Infineon Technologies AG and Giesecke & Devrient GmbH (G&D) have jointly developed an innovative production method for chip packages specifically for use in chip card applications. The FCOS (Flip Chip On Substrate) method unveiled today is the first in which a chip card IC is rotated or flipped inside the module housing it. The functional side of the chip is attached directly to the module by means of conductive contacts; conventional gold wires and synthetic resin encapsulation are no longer required. The new attachment technique saves space in the module; additionally, it is even more robust than the conventional wiring solution. This means that the whole module handles high mechanical stresses better like those encountered, for example, when a chip card is sent by post and passes through the postal system’s sorting machines.
Removing the need for the wiring used in existing methods frees up space in the module, which is therefore able to accommodate a larger chip. Typically, the standard maximum chip size has been around 25 square millimetres. Using the new technique, it should be now possible to add extra functionality to the card relatively quickly, without the time- and cost-intensive space optimization work typically required in chip development.
Alternatively, the space savings provided by the FCOS method can be used to shrink the modules in which existing chips are housed. Smaller modules are already in demand for certain applications. The European Telecommunications Standards Institute (ETSI), for example, approved a smaller form factor for SIM (Subscriber Identification Module) cards in mobile phones at the beginning of 2004. ETSI wants to see dimensions of just 12 mm x 15 mm in future, a specification for which the smallest possible modules will be required.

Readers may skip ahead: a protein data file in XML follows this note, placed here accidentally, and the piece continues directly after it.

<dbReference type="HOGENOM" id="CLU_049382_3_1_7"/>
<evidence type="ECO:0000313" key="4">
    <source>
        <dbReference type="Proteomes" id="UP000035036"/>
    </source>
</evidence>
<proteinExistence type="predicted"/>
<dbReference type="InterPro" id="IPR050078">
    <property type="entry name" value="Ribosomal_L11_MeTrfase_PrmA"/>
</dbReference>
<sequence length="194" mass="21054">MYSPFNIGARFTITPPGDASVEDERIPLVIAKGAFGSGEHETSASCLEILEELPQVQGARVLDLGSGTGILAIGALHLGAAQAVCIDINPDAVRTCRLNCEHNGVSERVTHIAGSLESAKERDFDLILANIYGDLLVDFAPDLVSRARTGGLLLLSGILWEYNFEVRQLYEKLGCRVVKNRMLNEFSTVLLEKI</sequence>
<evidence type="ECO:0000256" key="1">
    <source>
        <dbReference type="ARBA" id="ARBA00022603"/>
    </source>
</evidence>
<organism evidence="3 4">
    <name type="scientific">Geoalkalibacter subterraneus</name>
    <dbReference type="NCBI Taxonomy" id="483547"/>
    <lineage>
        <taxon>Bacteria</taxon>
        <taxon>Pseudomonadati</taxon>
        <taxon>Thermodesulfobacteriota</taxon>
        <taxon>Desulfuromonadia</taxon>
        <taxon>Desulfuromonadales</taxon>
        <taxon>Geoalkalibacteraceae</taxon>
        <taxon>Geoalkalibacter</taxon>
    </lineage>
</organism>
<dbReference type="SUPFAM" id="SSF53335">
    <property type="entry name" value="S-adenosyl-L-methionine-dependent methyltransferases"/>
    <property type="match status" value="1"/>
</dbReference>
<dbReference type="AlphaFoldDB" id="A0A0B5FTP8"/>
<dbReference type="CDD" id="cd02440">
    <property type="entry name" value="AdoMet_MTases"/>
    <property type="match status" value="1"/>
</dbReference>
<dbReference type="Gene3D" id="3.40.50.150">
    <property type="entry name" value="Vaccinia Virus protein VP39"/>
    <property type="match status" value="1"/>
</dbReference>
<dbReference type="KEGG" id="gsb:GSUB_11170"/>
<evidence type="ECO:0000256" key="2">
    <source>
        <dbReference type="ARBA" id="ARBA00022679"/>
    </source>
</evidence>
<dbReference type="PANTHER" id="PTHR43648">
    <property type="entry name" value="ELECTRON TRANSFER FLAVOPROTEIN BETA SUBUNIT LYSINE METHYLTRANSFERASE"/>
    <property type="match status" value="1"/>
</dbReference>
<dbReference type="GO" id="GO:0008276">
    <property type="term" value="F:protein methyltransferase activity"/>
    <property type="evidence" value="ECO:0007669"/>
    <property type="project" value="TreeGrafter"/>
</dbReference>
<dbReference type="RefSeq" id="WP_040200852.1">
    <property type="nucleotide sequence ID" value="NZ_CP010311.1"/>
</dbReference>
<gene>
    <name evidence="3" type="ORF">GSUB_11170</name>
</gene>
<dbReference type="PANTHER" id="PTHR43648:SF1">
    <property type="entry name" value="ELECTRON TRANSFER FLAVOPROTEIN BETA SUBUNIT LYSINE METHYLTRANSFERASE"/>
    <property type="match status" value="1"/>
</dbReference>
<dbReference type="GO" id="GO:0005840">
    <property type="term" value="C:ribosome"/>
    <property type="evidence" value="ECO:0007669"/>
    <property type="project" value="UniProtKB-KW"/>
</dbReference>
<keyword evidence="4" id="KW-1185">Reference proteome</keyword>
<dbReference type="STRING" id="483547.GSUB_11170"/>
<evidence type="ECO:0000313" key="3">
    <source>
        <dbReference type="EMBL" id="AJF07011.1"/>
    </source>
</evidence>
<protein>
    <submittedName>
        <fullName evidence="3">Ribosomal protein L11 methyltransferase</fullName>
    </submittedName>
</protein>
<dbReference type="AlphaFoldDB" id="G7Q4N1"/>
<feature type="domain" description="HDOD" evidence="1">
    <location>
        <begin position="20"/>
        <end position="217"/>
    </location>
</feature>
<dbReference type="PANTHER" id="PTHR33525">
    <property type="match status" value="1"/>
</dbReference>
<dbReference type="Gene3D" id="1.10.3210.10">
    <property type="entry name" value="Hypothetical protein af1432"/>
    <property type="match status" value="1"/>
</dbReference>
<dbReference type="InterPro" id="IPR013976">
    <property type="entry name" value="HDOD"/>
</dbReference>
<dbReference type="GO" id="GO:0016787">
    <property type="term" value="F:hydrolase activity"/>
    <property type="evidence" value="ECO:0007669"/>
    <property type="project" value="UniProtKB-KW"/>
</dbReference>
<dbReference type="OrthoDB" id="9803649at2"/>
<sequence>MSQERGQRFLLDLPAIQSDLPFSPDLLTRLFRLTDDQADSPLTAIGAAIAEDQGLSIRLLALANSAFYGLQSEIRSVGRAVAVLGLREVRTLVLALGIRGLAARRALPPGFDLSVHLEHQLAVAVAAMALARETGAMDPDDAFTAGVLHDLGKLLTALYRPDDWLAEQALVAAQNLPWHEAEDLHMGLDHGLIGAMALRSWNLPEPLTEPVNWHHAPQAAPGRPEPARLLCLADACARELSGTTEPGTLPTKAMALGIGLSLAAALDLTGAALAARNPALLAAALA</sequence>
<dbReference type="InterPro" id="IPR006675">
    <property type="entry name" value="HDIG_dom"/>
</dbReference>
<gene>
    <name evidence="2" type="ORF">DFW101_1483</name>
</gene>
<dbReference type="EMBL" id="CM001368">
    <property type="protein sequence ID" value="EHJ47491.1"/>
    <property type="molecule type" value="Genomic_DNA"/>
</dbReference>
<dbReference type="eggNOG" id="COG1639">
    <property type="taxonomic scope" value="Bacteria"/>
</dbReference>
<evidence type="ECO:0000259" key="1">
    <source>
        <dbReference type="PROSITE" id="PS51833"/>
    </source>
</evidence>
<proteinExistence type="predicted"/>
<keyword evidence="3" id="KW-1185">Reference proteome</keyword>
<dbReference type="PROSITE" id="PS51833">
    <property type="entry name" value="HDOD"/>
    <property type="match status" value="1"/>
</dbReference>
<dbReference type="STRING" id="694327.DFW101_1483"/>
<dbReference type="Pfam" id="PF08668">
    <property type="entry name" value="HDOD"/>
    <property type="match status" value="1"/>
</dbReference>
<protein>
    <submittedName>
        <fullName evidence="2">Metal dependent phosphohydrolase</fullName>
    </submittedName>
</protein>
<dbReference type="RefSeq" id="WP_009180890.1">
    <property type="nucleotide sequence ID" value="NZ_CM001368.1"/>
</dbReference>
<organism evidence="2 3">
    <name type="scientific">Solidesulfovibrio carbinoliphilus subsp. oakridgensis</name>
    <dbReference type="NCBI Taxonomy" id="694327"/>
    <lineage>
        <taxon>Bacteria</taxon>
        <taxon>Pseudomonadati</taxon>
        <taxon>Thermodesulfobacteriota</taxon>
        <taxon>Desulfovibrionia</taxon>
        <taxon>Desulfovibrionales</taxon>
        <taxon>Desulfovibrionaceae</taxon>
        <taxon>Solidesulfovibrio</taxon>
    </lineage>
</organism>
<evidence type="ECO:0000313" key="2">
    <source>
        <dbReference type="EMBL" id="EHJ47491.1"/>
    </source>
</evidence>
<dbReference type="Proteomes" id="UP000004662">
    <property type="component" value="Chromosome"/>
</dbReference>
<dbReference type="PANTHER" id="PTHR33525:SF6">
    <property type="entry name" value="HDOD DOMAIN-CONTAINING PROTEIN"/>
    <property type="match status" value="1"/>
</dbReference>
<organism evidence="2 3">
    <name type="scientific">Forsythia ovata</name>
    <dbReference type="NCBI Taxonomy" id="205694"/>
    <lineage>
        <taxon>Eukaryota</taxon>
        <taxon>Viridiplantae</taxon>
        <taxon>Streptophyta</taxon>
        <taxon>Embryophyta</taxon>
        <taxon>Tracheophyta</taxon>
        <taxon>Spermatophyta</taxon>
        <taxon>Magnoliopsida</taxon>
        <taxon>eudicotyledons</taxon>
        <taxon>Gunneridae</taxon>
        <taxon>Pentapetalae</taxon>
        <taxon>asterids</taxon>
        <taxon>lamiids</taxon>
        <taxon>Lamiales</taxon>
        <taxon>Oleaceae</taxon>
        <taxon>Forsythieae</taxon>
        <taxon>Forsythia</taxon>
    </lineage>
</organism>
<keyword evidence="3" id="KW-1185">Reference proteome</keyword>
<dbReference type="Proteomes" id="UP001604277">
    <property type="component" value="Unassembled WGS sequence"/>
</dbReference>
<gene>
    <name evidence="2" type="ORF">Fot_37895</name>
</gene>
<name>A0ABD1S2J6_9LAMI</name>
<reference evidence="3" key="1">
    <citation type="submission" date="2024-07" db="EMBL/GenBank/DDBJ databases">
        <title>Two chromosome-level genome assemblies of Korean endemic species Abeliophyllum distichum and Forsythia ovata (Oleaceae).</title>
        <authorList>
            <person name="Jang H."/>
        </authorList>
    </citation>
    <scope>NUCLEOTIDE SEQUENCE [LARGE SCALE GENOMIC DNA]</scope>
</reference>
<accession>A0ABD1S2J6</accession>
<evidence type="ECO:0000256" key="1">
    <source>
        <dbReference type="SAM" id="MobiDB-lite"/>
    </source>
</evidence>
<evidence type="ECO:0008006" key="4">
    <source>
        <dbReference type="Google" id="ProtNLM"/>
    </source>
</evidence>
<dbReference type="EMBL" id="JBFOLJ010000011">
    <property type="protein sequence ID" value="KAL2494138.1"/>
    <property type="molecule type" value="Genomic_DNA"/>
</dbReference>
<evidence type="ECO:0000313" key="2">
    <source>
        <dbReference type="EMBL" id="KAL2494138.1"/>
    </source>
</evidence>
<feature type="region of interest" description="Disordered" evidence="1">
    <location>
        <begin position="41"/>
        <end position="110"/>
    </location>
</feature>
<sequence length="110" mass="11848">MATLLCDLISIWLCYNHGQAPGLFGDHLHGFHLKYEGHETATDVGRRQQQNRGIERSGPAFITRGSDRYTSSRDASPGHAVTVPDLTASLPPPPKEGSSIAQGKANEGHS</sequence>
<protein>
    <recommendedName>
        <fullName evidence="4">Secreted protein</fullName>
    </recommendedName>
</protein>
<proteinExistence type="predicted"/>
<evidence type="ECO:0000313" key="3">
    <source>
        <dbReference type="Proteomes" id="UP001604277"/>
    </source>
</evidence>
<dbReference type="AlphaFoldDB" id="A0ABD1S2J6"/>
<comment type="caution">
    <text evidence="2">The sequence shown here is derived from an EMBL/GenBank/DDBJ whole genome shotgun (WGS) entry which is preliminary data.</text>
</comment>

Infineon’s responsibilities in the FCOS project included the fundamental development work, the design of the module and the development of the production method for FCOS modules. Both companies then brought their expertise to bear to ready the FCOS technology for practical chip card applications. G&D contributed its knowledge of chip card production, built the new module into the card body and conducted all of the card qualification tests necessary to confirm its suitability for high-volume production. Infineon and G&D will each market FCOS independently.
New FCOS technology already in widespread use
FCOS module technology is ready to go and is suitable for use with the standard production process for smart cards with contacts. The new packaging technology has passed its practical test. Infineon provided the more than 70 million FCOS modules which G&D integrated into prepaid phone cards already in circulation in Mexico.
The FCOS method is in principle suitable for use in all types of chip card including not only prepaid telephone cards and SIM cards for mobile phone network access, but also healthcare cards, personal entitlement cards for access to official services online, bank cards for electronic payment and company ID cards.
FCOS modules: only 6 times thicker than a human hair
The module, the gold contacts which can be seen on the left side of the chip card, is the structure that houses the chip. It connects the chip to the reader and is thus the card’s gateway to the outside world. FCOS module technology accommodates memory chips and microcontrollers equally effectively. Conventional chip packages are currently around 580 micrometer (µm) thick on average; FCOS modules not more than 500 µm. A human hair, by way of comparison, is typically around 80 µm thick.
Market position of G&D and Infineon in the smart card sector
Infineon estimates that it had a market share in excess of 25 percent in 2004 and was thus the world’s leading producer of chip packages for chip card applications. Data from US-based market researchers Gartner shows that Infineon was the world market leader in chips for chip card applications in 2003, supplying approximately 1.1 billion chip card ICs to a market with a total volume of just over two billion units (a market share of 53 percent). Gartner puts the total value of the chip card ICs market in 2003 at around USD 1.26 billion, giving Infineon a market share by sales revenue of 41 percent. According to international growth consultants Frost & Sullivan, G&D is the world's number three manufacturer of chip cards in the year 2003, with a market share of approximately 17 percent of the about two billion chip cards issued in 2003.
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